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With the primary challenge of measuring fog liquid water flux out of the way, the team needed to design a device capable of being deployed in extremely remote environments and easily retrieve sensor data. Since there is no power source to plug into out in the desert, the options are either solar or wind power. Due to their simplicity, a separate solar power system, comprised of a solar panel, battery, and charge controller, is used in conjunction with the FogFinder unit.

To facilitate the collection and transmission of sensor data, the team chose to build the foundation of FogFinder with Arduino and XBee. Both components offered a fast and easy way to get started prototyping the design. Each sensor node is comprised of an Arduino Mega and XBee module, and the team even designed and built custom boards to regulate voltage, interface the sensors and store data on a micro-SD card.

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The node collects data on the following parameters:

  • Liquid water flux
  • Humidity
  • Temperature
  • Flow-rate from fog collectors
  • Pressure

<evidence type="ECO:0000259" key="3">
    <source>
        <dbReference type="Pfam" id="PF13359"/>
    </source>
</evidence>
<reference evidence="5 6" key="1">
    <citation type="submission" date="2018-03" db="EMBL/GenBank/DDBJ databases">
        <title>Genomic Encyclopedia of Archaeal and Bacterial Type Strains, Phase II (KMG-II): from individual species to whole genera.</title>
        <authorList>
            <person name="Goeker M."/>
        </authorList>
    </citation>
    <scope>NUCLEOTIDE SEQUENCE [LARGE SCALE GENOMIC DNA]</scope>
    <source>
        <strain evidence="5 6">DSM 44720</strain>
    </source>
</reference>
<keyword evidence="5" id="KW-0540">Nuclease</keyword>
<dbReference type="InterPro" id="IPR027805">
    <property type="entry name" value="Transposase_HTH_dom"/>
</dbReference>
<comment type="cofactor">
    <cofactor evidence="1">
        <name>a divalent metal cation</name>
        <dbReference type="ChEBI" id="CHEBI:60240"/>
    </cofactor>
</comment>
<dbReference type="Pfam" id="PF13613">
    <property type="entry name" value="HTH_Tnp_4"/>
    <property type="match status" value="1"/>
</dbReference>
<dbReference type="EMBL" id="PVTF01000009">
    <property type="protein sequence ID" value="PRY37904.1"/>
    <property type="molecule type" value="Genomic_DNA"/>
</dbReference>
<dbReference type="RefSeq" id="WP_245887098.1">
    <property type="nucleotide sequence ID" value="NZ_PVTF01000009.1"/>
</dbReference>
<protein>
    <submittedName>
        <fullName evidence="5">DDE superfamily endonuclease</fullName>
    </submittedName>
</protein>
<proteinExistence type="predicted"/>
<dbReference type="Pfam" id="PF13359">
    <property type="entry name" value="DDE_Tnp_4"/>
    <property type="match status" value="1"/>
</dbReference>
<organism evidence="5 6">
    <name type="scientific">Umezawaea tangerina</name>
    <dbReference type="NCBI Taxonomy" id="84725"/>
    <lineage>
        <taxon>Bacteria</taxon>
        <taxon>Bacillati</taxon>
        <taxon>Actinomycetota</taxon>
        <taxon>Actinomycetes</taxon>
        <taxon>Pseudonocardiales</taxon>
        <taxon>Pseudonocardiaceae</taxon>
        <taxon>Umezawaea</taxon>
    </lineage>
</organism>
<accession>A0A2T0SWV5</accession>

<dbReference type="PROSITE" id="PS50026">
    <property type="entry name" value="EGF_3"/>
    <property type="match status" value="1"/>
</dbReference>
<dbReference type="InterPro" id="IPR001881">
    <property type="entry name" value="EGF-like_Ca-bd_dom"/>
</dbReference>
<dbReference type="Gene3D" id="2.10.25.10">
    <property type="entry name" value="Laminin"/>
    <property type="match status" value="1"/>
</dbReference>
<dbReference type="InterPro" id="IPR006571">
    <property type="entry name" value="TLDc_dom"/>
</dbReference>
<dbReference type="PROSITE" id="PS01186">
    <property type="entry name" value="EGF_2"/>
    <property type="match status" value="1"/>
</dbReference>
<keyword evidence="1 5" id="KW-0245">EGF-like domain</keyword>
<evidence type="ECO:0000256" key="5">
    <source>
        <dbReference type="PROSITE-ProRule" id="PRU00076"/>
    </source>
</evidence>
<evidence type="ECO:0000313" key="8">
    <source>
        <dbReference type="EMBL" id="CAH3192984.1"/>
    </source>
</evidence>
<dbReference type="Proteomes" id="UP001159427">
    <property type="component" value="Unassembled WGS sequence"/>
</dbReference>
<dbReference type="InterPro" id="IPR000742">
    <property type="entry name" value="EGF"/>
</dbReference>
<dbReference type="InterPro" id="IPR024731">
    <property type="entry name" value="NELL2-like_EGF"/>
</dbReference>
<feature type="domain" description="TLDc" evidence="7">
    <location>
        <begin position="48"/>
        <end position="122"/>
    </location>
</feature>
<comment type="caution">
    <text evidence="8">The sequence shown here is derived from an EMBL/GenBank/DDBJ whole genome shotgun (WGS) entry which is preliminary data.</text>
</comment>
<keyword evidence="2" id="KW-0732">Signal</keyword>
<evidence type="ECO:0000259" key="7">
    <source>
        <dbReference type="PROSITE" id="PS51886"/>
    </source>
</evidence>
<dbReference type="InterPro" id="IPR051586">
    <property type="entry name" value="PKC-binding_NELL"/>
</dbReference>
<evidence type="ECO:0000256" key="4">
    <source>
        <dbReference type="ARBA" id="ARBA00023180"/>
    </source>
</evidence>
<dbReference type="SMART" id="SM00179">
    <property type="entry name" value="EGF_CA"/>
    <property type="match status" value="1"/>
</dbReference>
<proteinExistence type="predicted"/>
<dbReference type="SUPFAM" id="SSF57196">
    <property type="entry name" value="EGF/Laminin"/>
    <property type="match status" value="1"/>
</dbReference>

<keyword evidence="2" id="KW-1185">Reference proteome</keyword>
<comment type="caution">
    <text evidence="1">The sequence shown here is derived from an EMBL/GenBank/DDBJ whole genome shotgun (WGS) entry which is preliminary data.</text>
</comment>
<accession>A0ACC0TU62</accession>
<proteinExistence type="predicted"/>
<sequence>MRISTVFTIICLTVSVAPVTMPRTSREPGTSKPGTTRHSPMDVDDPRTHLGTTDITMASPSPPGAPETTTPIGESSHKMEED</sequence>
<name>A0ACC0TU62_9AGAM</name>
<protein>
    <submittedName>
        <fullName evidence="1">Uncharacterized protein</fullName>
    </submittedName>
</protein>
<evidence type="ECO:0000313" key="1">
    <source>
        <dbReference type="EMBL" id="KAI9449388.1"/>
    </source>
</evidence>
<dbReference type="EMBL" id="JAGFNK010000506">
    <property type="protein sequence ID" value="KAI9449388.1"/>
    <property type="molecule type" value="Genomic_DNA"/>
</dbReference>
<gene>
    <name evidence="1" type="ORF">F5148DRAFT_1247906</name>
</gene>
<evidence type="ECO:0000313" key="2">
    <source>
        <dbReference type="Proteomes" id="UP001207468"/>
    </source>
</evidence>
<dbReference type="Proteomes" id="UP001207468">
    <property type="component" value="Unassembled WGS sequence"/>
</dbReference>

• Wind speed
  • Wind direction

The team settled on using XBee for local wireless communication since it provided greater range and required less power than Bluetooth. The ZigBee protocol also offers the flexibility to create a mesh network and configuration settings to conserve power-saving valuable battery life. With external antennas and mountain top to mountain top placement of each radio, they have achieved a reliable 1 km link.

Once the data is collected, it’s sent to a remote server over a cellular network. Using a BeagleBone SBC and a cellular modem, data is taken from the local XBee ZigBee network and can be accessed on a remote computer. This data is then analyzed to assess the performance of the fog collector.

What’s next for FogFinder? As the team wraps up the prototyping stage, they’ll be conducting calibration in a wind tunnel to prepare for field tests.  Once the testing phase is complete, the team will work to deploy them as part of a pilot program and start connecting more Chilean residents to a clean source of water.

You can read more about the FogFinder project in the following articles: